It should be pointed out that this is not a collection aimed at chin-stroking audiophiles. Most of these tracks were not sonic marvels in the first place and were, in some cases, sourced from pop-and-crackle-addled acetates and treasured 45s. Quibbles about sound quality are rendered irrelevant, however, when discovering a track as darkly ethereal as ‘Yesterday Was Such a Lovely Day (Elsie)’ by Sadie’s Expression. Pops and sibilance abound, but it’s stop-you-in-your-tracks discoveries like this that make deep-dives into box sets worth your time and money. ‘She’ by Tuesday’s Children, ‘Nightmare’ by Gass Company and ‘Ice Man’ by Ice are all newfound favourites in this vein.
With sets celebrating 1967 and 1968, Cherry Red has created a formidable and affordable six-disc series. On top of delightful discoveries, the package is well annotated/illustrated, and provides a thorough overview of British psych that’s a must-buy, both for comp-hardened veterans and lysergically-curious neophytes.
Get it here.
7 Jan 2018
We're extremely lucky (blessed even) to be able to share the new album by Melbourne's hardest working psychedelicists The Citradels with you all today.
The Citradels have been on an impressive upwards trajectory over the last few years, with each new release besting its immediate predecessor. It's no surprise then to find that "God Bless" is their best yet by a considerable margin.
Their's has been an impressive and rapid evolution, from the densely packed shoegaze of their earliest recordings through to the sunny psych-pop symphonies of "God Bless".
But don't take my word for it; psychedelic bible Shindig Magazine had the following to say:
“....Brian Wilson-inspired psych/pop genius mastery....”
"...a tumbling delight of reverb drenched magnificence..."
They know what they're talking about.
"God Bless" is available today on Gatefold vinyl or as a 'name your price' download through the streaming link below which I strongly urge you to click right now.
21 Dec 2017
Not content to churn out the same album over and over again like some Italo worshippers, Germany's Sospetto have made another abrupt course change on their latest, Il Sonno Eterno.
2015's Quattro Specchi Opachi saw them expand their Goblinesque giallo palette to include sci-fi, eroticism and cop thrillers, albeit with a healthy dose of Giallo still. Il Sonno Eterno is a different kettle of fish entirely, soundtracking an existential drama in which Sospetto investigate the different levels of consciousness triggered by the insomnia of a young woman, portrayed by Christien Marks, whose haunting wordless vocals can't help but recall the work of Edda Dell'Orso.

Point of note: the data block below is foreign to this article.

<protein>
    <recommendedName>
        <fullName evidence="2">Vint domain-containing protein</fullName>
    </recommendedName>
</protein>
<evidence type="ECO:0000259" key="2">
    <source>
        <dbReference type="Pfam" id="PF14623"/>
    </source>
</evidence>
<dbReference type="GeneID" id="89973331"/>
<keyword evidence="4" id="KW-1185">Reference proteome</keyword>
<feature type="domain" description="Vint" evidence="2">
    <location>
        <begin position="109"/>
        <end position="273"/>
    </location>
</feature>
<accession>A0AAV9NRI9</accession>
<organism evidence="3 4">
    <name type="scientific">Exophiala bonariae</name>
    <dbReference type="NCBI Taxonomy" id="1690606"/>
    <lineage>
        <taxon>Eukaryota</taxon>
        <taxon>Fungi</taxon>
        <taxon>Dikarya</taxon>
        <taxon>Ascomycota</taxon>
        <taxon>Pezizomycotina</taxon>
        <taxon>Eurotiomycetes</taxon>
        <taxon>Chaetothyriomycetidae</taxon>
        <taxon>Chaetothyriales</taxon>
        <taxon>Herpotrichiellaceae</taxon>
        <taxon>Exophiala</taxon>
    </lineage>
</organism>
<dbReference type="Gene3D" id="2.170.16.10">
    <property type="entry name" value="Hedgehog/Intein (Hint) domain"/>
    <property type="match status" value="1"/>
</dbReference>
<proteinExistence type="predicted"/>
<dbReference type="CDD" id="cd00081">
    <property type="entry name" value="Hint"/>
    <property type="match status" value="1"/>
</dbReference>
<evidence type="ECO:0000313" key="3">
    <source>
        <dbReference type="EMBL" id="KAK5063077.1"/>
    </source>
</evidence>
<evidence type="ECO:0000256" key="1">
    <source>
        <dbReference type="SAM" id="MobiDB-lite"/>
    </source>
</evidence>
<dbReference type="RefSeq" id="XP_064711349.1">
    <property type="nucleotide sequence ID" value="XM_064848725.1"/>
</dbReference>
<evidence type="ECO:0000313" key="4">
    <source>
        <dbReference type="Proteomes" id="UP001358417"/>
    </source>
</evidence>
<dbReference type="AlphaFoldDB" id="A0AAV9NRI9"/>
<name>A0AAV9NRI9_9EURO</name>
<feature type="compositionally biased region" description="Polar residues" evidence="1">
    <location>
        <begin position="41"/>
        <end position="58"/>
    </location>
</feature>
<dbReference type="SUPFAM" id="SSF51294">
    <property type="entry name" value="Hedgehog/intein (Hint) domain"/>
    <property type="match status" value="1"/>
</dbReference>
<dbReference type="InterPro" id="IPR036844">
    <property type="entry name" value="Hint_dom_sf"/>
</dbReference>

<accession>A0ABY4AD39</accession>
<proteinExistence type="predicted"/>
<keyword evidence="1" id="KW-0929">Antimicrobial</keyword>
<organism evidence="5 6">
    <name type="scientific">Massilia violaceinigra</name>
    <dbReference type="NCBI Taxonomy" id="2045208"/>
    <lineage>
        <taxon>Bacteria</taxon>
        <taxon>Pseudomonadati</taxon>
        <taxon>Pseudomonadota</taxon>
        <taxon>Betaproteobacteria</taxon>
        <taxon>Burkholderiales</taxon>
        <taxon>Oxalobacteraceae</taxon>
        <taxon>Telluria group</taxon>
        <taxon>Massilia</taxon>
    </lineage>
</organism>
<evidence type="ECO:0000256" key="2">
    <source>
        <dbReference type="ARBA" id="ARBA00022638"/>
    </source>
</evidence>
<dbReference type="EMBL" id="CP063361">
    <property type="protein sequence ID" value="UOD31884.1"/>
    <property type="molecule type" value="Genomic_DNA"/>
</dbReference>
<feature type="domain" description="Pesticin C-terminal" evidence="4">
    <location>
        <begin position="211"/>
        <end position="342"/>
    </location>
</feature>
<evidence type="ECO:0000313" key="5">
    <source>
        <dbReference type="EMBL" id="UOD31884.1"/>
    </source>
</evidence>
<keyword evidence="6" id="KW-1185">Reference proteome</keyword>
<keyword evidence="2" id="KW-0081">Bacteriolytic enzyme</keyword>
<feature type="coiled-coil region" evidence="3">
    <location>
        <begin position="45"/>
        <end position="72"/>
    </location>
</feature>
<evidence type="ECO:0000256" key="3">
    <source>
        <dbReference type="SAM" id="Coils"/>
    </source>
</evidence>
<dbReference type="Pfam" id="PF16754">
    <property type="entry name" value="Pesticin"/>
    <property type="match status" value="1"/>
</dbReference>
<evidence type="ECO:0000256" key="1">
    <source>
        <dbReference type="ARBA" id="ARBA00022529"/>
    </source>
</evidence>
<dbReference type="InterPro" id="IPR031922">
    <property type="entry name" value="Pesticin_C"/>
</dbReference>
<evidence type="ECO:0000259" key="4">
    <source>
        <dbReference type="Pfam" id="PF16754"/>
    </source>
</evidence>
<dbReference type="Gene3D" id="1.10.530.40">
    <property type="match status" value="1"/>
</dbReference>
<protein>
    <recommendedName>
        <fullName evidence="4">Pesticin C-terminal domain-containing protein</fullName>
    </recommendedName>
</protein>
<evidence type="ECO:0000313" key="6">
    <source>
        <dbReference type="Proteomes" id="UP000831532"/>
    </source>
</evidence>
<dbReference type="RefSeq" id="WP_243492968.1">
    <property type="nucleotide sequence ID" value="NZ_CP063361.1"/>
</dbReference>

Musically, this is a lush, often sensuous soundscape, betraying the influence of key works by Ennio Morricone and Piero Umiliani, without appearing overawed by the illustrious company it sets out to keep. Check out opener "Il Sonno Sano", a lovely, sighing exhalation of a thing with a flawlessly vintage sound that you'd swear was recorded at least 45 years ago, a running illusion that isn't shattered at any point throughout this album's playtime.
There are still moments of the unease and suspense that Sospetto have demonstrated their mastery of on previous releases. The mounting tension of "Disturbo Del Sonno" shows that they've lost none of their ability to keep us on the edge of our seats, but that's not their priority here. Generally this is a cosy, romantic, cinematic experience which sounds like big money and utter class. Witness the gorgeously swelling strings which usher in finale (and title track) "Il Sonno Eterno", recalling as it does the very best of Wally Stott's orchestrations on Scott Walker classics like "Montague Terrace in Blue".